and welcome to our German Word of the Day. Today, with a look at the meaning and the family of
It’s the German brother of the English stem and many of you have probably seen it in context of language and grammar. But that’s also the most boringest context.
There’s much more to discover about the German Stamm and its related words, including a really really handy German use for the … but I’m not gonna spoil it.
So, are you ready to learn some words? Then let’s jump right in.
The origin of Stamm is the presentably ancient Indo-European root *sta- , which might very well be the biggest root ever. Seriously, the core idea of it was standing, be firm and the amount of words that come from it is much longer and more diverse than the list with reasons why Parasite was a good movie. Seriously… I hated it. If that gets an Oscar, Niko’s Weg should get one, too
Anyway, there’s of course obvious stuff like to stand or steady but there are loads of words you wouldn’t expect, like Afghanistan, cost, system, staff or institute, and they’re all basically variations over the theme of standing. And since it was our topic just last week… the sta-family is a perfect showcase of how marbled with prefix verbs European languages really are. To cost for example, actually used to be constare in Latin. This is also where constant is from and the literal meaning of that was “to stand at/with” and one context was for weighing scales standing still because they’re in balance. Which was a common way to measure value back then.
Anyways, so der Stamm , die Stämme in plural (note it, you’ll need it in the quiz), belongs to this family and it stayed rather close to the core idea because the original meaning of Stamm like stand, thing something stands on. One of the oldest uses is for the “stand” of a tree, the trunk.
- Das Kanu ist aus einem Baumstamm gehauen.
- The canoe was carved from a tree trunk.
but already very early on people used it in a more figurative sense for an idea of base and so today, we have words like Stammzelle (stem cell) or Stammhirn (brain stem) and Stammbaum (family tree). Oh and der Stamm is also the German word for tribe.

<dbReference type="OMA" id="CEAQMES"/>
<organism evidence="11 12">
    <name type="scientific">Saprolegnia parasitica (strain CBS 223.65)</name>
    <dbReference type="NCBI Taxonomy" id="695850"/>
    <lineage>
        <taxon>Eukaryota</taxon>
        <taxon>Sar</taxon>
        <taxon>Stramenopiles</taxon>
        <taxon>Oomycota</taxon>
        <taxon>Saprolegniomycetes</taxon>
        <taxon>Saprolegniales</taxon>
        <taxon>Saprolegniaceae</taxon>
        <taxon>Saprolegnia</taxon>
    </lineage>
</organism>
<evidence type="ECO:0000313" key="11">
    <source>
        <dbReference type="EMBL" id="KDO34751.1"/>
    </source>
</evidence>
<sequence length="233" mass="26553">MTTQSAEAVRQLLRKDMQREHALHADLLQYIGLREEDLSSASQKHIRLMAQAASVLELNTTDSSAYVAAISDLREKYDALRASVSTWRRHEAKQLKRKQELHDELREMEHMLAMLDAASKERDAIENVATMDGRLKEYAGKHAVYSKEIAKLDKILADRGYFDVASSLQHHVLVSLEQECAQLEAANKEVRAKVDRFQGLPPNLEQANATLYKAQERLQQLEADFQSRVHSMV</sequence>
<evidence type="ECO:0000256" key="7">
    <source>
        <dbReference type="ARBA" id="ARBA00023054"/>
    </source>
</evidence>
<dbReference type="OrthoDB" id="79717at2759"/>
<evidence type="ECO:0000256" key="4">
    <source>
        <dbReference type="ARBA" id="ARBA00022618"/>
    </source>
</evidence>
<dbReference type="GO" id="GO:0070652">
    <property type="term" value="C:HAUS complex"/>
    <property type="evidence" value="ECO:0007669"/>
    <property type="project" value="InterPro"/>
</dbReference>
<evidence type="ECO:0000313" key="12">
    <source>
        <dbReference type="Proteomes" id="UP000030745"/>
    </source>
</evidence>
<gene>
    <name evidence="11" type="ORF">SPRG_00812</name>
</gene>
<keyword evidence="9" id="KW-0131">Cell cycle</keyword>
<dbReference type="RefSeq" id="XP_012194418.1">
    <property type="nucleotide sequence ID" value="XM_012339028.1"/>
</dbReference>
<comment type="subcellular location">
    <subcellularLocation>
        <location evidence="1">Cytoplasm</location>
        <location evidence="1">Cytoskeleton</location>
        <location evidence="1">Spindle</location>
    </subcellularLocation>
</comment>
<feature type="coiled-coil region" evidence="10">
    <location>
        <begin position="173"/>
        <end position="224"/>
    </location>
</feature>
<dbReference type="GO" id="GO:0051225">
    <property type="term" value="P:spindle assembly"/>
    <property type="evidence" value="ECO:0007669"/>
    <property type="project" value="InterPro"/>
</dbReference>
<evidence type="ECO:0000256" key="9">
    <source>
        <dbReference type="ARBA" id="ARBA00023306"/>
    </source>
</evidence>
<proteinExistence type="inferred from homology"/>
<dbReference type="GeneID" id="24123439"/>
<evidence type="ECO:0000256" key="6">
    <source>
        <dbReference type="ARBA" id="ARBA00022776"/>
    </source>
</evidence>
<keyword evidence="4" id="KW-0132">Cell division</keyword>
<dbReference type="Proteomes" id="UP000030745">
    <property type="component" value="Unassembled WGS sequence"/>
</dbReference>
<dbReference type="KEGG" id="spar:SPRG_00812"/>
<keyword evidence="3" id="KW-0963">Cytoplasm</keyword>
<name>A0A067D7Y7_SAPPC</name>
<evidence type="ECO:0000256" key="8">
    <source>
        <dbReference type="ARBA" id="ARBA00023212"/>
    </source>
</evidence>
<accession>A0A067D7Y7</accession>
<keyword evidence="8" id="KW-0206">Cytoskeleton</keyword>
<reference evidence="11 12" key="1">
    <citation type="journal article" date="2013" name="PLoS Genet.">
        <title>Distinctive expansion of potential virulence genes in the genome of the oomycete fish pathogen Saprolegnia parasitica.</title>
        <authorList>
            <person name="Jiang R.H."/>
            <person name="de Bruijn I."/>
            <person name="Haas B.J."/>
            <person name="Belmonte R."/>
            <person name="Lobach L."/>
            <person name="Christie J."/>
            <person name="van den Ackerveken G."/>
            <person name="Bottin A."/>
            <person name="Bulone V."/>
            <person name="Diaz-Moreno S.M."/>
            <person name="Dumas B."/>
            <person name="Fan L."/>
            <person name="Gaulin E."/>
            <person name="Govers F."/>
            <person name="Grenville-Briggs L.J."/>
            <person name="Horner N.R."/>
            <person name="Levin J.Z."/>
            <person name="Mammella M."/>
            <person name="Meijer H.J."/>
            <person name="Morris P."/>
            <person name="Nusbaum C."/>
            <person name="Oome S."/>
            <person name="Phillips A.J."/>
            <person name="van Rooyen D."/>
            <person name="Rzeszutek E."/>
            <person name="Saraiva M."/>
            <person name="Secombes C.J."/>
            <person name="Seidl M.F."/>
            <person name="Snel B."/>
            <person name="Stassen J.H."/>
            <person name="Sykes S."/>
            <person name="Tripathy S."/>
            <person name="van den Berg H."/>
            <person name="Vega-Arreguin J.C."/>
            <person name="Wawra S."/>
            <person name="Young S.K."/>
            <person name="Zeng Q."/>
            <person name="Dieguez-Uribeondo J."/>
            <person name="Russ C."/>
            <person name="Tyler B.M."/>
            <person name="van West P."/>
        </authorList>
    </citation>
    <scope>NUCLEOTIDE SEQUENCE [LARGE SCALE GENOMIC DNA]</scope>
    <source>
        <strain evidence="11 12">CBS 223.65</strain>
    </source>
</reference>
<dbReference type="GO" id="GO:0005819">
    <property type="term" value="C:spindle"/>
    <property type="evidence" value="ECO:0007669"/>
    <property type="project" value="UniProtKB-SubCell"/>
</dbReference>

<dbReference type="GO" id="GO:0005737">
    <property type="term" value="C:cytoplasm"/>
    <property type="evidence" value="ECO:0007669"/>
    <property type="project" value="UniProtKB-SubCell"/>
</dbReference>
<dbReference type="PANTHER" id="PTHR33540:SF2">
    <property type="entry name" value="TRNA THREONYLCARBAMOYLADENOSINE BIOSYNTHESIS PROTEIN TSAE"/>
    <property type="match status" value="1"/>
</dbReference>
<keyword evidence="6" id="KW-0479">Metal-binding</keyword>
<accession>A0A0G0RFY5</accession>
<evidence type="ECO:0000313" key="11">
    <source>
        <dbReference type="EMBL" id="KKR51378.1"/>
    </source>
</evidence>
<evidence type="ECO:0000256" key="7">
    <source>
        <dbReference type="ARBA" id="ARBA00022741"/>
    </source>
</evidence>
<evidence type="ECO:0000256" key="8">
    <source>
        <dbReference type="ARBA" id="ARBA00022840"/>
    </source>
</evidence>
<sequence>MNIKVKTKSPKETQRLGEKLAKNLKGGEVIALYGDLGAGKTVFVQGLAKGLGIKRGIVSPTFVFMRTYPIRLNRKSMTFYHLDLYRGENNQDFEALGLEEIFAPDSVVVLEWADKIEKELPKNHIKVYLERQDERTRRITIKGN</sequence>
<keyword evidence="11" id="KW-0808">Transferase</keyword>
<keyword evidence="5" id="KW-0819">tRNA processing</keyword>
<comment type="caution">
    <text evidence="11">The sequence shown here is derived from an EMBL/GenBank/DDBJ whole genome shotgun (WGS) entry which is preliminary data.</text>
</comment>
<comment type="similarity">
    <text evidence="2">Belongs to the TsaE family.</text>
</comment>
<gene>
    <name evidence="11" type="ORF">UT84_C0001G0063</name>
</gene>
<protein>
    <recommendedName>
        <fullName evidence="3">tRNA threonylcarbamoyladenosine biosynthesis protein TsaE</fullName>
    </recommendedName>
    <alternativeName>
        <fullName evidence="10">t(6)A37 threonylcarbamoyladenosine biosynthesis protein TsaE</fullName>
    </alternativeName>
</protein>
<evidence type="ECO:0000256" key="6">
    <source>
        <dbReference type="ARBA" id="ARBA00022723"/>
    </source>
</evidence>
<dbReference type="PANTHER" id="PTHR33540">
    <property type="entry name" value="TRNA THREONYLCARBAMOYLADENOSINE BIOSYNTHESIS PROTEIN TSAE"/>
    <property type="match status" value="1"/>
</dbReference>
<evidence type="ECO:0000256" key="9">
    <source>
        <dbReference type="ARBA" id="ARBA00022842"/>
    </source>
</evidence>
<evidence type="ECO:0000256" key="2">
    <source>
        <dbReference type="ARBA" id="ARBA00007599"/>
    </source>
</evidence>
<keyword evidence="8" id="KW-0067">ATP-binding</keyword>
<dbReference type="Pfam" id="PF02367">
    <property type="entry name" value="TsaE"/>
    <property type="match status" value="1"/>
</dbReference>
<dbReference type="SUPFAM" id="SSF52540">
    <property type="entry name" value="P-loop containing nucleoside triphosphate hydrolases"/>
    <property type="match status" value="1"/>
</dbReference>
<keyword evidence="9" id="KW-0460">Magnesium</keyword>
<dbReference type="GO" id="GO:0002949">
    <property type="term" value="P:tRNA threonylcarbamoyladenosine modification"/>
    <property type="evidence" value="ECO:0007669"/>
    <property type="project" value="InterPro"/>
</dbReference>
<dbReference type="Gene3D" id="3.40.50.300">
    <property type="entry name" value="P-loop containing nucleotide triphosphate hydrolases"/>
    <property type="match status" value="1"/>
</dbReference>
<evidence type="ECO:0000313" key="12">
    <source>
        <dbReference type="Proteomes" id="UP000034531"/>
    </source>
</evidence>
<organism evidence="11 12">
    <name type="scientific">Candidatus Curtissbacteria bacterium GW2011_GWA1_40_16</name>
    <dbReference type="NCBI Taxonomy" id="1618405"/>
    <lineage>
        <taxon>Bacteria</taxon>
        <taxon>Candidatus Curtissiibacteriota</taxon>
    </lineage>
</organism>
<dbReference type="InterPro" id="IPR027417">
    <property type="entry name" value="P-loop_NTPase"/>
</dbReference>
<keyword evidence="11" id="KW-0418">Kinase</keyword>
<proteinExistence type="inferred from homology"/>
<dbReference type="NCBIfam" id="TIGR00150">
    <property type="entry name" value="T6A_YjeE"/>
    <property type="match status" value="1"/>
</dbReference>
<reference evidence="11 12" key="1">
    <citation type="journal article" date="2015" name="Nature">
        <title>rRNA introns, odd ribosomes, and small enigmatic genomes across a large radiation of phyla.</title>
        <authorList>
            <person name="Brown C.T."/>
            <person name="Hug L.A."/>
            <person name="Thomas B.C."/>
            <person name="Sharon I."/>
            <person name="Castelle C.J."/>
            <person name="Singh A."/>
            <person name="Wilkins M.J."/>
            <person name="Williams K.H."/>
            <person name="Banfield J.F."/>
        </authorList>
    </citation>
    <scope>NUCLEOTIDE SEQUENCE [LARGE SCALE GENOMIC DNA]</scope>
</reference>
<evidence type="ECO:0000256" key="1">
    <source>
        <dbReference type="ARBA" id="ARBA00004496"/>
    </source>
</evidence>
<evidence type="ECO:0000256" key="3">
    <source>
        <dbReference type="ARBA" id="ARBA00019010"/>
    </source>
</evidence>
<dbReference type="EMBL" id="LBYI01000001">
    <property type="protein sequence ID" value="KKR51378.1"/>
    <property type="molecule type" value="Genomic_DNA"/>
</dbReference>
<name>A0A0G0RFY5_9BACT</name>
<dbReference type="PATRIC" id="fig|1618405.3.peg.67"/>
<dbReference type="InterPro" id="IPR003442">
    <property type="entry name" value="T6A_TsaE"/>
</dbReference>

- “Wer… wer bist du?”
“Ich bin Erlon vom Stamm der Einhorn-Jäger.”
“Die Prophezeihung erfüllt sich.”
- “Who… who are you?”
“I am Erlon of the tribe of the Unicorn-hunters.”
“The phrophecy gets fulfilled.”
And now we get to the really handy use I promised in the beginning.
Because it has this notion of base, tribe, people started using Stamm in the context of going somewhere regularly.
A Stammbar for instance is the bar you usually go to.
- Das hier ist meine Stammbar.
- I’m a regular here at this bar./This is the bar I always go to.
(is there any way to express “Stammbar” into English?? Danke…)
You might be like “Oh, it’s like favorite bar.”, and yes, favorite is also a fitting translation. But keep in mind that the focus of Stamm- is on the regularity. It’d be weird calling a place Stammbar if you only go there twice a year. And a Stammkunde or Stammgast for instance are words for regular customers, but that doesn’t mean that they’re the staffs favorite.
- Das Café hat viele Stammkunden.
- The café has lots of regulars.
Now, a bar is not the only thing you can be a regular at. Many people also have a Stammcafé and technically, you can also have a Stammsupermarkt (supermarket you always go to) or… I don’t know… a Stammgeldautomat (go to ATM), but those aren’t really used that much. This whole Stamm-thing does imply that there’s actually people there who know you.
There is another word that we need to mention, though, because it’s a really really typical German thing… the Stammtisch.
If you’ve ever been in a hotel that has a pool and lots of Germans, of you might think “Oh it’s like the thing Germans do with their towels and beach chairs.”
If you don’t know what that is… Germans have a reputation of getting up extra early to put their towel on one of the beach chairs to kind of claim it, and then they go back to the hotel to brush their teeth, have breakfast and maybe even take a nap and come back like three hours later. Brits apperantly also do that, and recently rich Russians have joined the game by bribing the hotel staff to place the claiming towel during the night so Germans now find themselves between two fronts… again.